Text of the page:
Video Length: 7:38
    Produced by: Matt Berger and Asa Christiana; Video and Editing by: Gary Junken

    Related Links:
    Free Plans: A Small Elegant Box
    Free Plans: Stow-and-Go Router Table
    Assembly and Glue Up Basics
    8 Questions on Handplanes
    Choosing a Finish

    Episode Seven: Sharpening Woodworking Tools

    SharpeningWoodworking hand tools, most notably hand planes and chisels, are some of the most useful tools in the woodshop. In the time it takes to set up many power tool operations, you could have finished the job faster by hand. However, your success with hand tools depends on your ability to keep your planes and chisels sharp.

    Sharpening planes and chisels is a gateway skill in woodworking. It takes a lot of patience and practice to master a sharpening method, but once you do your woodworking skills will improve. Plus, using hand tools becomes much more enjoyable when they're sharp.

    In episode seven of our free video series, Getting Started in Woodworking, we walk you through one foolproof sharpening method. We cover flattening and polishing the back, grinding the bevel, and honing the bevel. Once you learn these skills, you can keep your tools sharp with occasional regrinding and regular honing.

    Sharpening Tool Kit:
    Follow the links below for more information about the tools and supplies featured in this episode:

    - Any model bench grinder - slow-speed (approx. 1,725 rpm) recommended
    - 60-Grit Aluminum Oxide Grinding Wheel, White
    - Veritas MK-II Honing Guide
    - Any synthetic water stones
    - Standard household glass (tip: use a piece of scratch-free glass from an old picture frame)
    - Sandpaper (220 and 320 grit wet/dry abrasives available at any hardware store)
    - Spray adhesive

    If you have a question about this episode send us an email or post a question in our Q&A forum.

    Video Length: 11:16
    Produced by: Matt Berger and Asa Christiana; Video and Editing by: Gary Junken

    Links 
    All About Sharpening
    All About Grinders
    Buy The Book: The Complete Guide to Sharpening

    Episode Eight: How To Use Hand Planes

    A block plane is probably the first hand plane you'll use when getting started in woodworking. It's a relatively affordable hand tool and it's versatile. Plus, its diminutive size makes it easy to use with one hand for all types of woodworking tasks, including smoothing edges, breaking corners, trimming one surface flush to another, cleaning up end grain, and fitting joinery.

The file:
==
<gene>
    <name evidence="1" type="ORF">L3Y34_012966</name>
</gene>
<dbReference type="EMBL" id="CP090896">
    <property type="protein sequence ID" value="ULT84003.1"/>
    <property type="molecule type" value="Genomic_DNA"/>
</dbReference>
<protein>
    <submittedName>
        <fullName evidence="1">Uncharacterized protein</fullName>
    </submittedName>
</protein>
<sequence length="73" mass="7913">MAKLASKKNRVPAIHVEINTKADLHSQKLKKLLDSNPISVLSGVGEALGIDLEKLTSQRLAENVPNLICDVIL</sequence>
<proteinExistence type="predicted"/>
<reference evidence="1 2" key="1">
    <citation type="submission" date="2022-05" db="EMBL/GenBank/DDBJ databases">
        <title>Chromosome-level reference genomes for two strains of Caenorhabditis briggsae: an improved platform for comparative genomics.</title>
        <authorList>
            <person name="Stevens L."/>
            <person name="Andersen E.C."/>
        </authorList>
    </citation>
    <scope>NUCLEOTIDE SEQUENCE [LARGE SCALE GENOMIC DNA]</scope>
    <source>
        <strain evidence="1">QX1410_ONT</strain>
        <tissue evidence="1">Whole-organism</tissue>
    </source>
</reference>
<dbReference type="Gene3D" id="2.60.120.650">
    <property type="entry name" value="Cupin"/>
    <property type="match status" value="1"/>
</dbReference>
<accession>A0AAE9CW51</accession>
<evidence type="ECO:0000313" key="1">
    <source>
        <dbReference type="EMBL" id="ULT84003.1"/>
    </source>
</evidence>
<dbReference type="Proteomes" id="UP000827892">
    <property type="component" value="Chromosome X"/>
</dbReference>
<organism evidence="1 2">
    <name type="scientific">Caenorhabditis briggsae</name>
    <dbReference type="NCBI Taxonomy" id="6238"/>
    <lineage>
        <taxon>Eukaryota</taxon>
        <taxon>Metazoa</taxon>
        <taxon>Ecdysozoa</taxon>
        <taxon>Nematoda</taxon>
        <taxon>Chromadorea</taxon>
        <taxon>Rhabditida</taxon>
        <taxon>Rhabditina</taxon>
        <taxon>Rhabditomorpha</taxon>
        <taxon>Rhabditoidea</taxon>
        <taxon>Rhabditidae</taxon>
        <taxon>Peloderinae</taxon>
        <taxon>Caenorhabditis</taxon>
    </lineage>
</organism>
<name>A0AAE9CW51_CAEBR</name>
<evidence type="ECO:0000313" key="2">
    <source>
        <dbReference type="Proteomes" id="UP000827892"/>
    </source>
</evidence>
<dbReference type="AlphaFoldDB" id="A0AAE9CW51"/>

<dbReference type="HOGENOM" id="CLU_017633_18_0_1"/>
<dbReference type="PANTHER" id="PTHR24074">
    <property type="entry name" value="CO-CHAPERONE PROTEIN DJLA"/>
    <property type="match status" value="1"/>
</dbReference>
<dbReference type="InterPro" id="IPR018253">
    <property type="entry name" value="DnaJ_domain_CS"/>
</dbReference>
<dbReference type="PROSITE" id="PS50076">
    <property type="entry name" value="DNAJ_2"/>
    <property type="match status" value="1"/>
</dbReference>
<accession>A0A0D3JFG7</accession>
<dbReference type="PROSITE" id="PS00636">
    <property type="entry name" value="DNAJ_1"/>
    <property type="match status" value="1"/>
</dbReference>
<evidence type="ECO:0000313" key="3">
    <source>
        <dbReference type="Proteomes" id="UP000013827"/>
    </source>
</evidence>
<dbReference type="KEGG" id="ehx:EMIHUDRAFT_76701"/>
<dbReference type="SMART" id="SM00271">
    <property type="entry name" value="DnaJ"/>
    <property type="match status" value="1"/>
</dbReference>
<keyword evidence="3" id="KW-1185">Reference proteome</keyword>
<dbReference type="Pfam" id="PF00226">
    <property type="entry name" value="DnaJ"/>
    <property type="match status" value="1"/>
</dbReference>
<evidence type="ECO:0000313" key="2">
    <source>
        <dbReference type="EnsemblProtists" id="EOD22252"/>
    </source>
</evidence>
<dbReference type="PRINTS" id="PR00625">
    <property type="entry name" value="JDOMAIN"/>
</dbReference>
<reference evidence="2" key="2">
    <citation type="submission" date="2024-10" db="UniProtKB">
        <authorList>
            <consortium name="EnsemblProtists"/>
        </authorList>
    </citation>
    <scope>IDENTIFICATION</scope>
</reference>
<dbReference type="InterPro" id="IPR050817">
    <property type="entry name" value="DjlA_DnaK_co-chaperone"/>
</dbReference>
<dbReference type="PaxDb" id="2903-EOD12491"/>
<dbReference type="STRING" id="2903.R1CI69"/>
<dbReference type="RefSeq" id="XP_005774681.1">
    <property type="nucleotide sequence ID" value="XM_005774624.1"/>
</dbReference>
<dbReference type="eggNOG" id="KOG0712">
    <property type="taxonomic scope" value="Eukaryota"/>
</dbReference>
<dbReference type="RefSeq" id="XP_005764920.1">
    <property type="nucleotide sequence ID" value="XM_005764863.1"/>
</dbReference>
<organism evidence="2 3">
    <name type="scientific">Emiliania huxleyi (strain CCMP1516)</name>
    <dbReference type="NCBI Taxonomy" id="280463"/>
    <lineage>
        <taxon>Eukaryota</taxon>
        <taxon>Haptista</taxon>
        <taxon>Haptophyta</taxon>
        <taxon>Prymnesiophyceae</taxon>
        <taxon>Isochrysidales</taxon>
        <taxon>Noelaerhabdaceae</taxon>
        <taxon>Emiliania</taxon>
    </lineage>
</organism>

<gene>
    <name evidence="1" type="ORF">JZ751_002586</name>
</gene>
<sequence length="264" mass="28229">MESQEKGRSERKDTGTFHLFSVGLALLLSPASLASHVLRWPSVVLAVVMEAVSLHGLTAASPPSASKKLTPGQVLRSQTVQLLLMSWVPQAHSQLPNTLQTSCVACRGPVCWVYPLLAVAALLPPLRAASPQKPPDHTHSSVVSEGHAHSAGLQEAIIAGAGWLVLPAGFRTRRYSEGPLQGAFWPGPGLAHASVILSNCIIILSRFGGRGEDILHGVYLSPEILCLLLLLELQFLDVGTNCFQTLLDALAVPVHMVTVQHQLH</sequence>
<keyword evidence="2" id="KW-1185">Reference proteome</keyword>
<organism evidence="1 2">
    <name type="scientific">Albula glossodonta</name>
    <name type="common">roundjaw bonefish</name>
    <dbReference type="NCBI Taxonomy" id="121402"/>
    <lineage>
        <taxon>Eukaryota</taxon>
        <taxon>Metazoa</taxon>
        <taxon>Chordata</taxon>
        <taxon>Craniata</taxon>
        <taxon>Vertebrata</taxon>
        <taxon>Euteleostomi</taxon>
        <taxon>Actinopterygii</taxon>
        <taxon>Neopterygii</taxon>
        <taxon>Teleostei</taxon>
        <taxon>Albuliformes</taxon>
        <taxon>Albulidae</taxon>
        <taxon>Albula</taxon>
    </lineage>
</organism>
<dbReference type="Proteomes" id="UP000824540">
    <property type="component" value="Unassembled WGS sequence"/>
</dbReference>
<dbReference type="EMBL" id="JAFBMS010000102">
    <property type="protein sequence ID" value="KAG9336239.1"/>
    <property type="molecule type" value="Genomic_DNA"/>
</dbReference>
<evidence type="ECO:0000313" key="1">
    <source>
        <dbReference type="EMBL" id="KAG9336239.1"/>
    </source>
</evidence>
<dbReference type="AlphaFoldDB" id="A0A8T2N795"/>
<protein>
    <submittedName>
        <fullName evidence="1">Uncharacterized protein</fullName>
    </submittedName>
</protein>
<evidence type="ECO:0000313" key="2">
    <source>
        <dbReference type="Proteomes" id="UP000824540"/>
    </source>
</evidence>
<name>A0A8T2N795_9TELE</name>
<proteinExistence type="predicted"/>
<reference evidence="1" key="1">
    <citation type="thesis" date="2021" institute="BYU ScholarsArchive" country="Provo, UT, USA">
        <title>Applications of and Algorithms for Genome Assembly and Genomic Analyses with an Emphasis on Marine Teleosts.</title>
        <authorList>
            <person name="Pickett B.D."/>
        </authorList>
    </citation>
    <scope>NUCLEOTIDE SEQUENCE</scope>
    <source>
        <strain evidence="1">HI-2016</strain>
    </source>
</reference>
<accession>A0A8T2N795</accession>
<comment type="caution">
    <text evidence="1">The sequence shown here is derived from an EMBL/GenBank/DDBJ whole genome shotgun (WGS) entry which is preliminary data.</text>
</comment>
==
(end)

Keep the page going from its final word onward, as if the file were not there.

In episode eight of our free video series, Getting Started in Woodworking, we demonstrate some of the more common uses for the block plane, identify its parts, and show you how to tune up a block plane.

    For that, we traveled to Salt Lake City, Utah, to the workshop of Chris Gochnour, for a detailed video tutorial. Gochnour demonstrates the tune-up process using a Stanley No. 60-1/2 low-angle adjustable-mouth block plane, but his tips and techniques can be applied to just about any plane in your tool box.

    Anatomy of a block plane
    The blade on a block plane, (click to enlarge drawing) commonly referred to as a plane iron, is mounted with the bevel side up to produce a cutting angle of about 37 degrees in a standard plane and 25 degrees in a low-angle plane. Some block planes feature an adjustable mouth, which allows the plane to be tuned for different cuts; Close the mouth and lower the blade for finish cuts or open the mouth and extend the blade for thicker rough cuts.

    Choosing and buying a block plane
    Block planes range in quality and price from hardware-store versions that cost around $35 to high-end brass planes that cost as much as $250. While the higher-priced models are likely to perform better out of the box and include higher-quality machining and parts, low-cost block planes can perform well if tuned up properly using the techniques detailed in this episode.

    Additionally, buying an aftermarket plane iron, such as those made by Hock Tools, can improve the quality of a hardware-store plane considerably. A sharp plane iron is also a critical feature, and we detail one foolproof sharpening technique in episode seven of this series.

    If you have a question about this episode send us an email or post a question in our Q&A forum.

    Video Length: 8:13
    Produced by: Matt Berger and Asa Christiana; Video and Editing by: Gary Junken

    Related links
    Hand Planing 101
    Block Plane v. Bench Plane
    8 Questions on Hand Planes
    Rate and Review Hand Planes in the FW Tool Guide
    Buy The Two-Book Set: Classic Hand Tools

    Episode Nine: How to Mill Rough Lumber